15.Lastly, chips or cream buns?

“It would be chips from Diana Fish Bar in Wandsworth High Street, with plenty of salt and vinegar on them – soft in the middle and crunchy on the outside (laughing)!”

A very special thanks to Steve for all of his time and help + for kindly allowing R*E*P*E*A*T to use the studio portrait taken of him during the Generation Terrorists recording sessions in 1991.

“The music business is a cruel and shallow money trench,
A long plastic hallway where thieves and pimps run free,
And good men die like dogs. There’s also a negative side.”

- Hunter S. Thompson


Extracts from...
Title: The Preachers' Man
Publication: Music Week
Date: Friday, 25th April 2014

Rob Stringer's bond with the Manic Street Preachers goes way beyond the normal parameters of label executive/artist. He is part of the group's extended family, and it is a relationship that he prizes as highly as anything else he has achieved or experienced in his long career.

Because of when he met them (1990), because of what they went on to achieve and because of the things they went through together, the band most closely associated with (and closest to) Rob Stringer are the Manic Street Preachers.

"They were the first band I signed at CBS. My talent scout, Peter Myers, said he thought I'd like them, and that first EP (New Art Riot) was full of reference points that I recognised, so I thought, Okay, this could be interesting, and I went to see them at Moles in Bath - and I loved them.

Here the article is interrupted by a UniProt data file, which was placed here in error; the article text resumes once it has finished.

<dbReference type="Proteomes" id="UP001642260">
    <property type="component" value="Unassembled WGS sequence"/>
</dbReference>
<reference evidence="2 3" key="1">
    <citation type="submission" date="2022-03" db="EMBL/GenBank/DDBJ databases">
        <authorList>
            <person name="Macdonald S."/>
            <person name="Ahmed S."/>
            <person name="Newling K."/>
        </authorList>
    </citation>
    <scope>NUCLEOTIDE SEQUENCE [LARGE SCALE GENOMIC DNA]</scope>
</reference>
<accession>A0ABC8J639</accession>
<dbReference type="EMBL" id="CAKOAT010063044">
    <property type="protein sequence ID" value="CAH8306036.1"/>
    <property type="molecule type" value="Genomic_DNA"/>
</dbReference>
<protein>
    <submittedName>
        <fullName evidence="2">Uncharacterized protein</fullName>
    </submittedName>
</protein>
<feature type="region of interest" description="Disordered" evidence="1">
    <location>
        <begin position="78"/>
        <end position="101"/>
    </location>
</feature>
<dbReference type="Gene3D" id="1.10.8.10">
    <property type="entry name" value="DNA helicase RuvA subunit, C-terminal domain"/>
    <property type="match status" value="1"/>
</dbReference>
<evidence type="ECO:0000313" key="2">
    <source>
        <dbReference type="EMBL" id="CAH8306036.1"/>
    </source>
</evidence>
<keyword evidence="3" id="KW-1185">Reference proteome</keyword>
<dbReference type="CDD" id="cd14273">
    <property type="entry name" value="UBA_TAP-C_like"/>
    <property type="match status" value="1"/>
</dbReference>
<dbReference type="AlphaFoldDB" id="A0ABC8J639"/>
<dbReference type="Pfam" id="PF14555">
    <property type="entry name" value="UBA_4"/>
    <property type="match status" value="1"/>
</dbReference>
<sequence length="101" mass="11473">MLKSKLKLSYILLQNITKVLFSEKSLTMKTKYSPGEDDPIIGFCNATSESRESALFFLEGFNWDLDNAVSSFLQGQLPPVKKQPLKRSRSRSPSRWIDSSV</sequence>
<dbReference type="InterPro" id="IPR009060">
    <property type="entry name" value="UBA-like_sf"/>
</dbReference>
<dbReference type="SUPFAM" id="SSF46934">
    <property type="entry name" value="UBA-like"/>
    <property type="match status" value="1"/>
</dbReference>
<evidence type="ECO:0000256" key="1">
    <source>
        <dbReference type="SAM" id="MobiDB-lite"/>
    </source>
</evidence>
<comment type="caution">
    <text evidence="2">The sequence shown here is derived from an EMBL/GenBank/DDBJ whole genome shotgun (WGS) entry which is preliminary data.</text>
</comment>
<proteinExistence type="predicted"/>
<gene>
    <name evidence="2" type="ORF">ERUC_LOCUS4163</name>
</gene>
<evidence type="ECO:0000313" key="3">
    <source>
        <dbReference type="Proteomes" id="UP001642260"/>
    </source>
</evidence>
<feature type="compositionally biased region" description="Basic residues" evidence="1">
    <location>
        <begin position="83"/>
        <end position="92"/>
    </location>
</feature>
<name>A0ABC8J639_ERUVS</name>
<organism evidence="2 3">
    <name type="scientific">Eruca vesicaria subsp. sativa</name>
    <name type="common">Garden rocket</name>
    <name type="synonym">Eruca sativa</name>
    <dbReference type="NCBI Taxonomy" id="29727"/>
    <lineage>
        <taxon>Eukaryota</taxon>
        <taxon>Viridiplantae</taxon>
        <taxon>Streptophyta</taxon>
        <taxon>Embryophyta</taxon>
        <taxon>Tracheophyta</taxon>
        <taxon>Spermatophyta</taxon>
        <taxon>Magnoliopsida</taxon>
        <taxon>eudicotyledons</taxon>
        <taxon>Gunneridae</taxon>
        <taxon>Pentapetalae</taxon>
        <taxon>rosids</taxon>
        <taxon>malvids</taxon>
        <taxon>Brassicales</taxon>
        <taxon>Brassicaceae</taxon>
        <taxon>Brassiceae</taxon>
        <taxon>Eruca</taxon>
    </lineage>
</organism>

"Then I followed them to Paris, where they were playing with Flowered Up and St Etienne, because they were on Heavenly at the time, when Motown Junk came out, and when I met them as people I loved them even more. It was something I believed in passionately from the start."

The Manics themselves have stated that they signed for CBS for two reasons: because The Clash had, and because of Rob Stringer.

Famously, they then immediately and provocatively declared their intention to make one double album that would sell 20 million copies, change the face of rock n roll and split up.

Stringer, A&Ring the album remember, didn't even try and talk them down to a single record: "Because that was the manifesto. And if you were a Clash fan, and if you loved London Calling and Sandinista!, then you understood. The truth is, as they'll tell you now, we barely had enough material for a double - we stretched it a bit.

"I love them, I love them as colleagues and partners and friends, but that first album... we look back and laugh about it still. I remember the producer meetings, because they would give them all the manifesto. At one stage we talked to Andy Taylor of Duran Duran. He had the dark glasses and the 80s rock star look, and Richey just launched into the manifesto and Andy Taylor was very clearly like, What the fuck?!

"We ended up using Steve Brown, who, funnily enough, had worked on Wham's first album, but we went with him because we liked the sound of The Cult's She Sells Sanctuary.

"Making that record was exhausting, because they didn't really have enough songs, but we got The Bomb Squad to do a remix of Repeat and we got Traci Lords to sing on Little Baby Nothing, which is a great record, we did a cover of Damn Dog, and we got it together eventually and delivered it on Christmas eve.

"It was very, very stressful, but it was a great record and a beautiful looking record, the artwork, the gatefold sleeve. We knew that at the very least it was interesting, and it also had Motorcycle Emptiness, which was a clue as to where they were going and told me that they could be an important band. They couldn't play that song live for a while, certainly not when the record first came out, but it was a pointer to everything that was to come."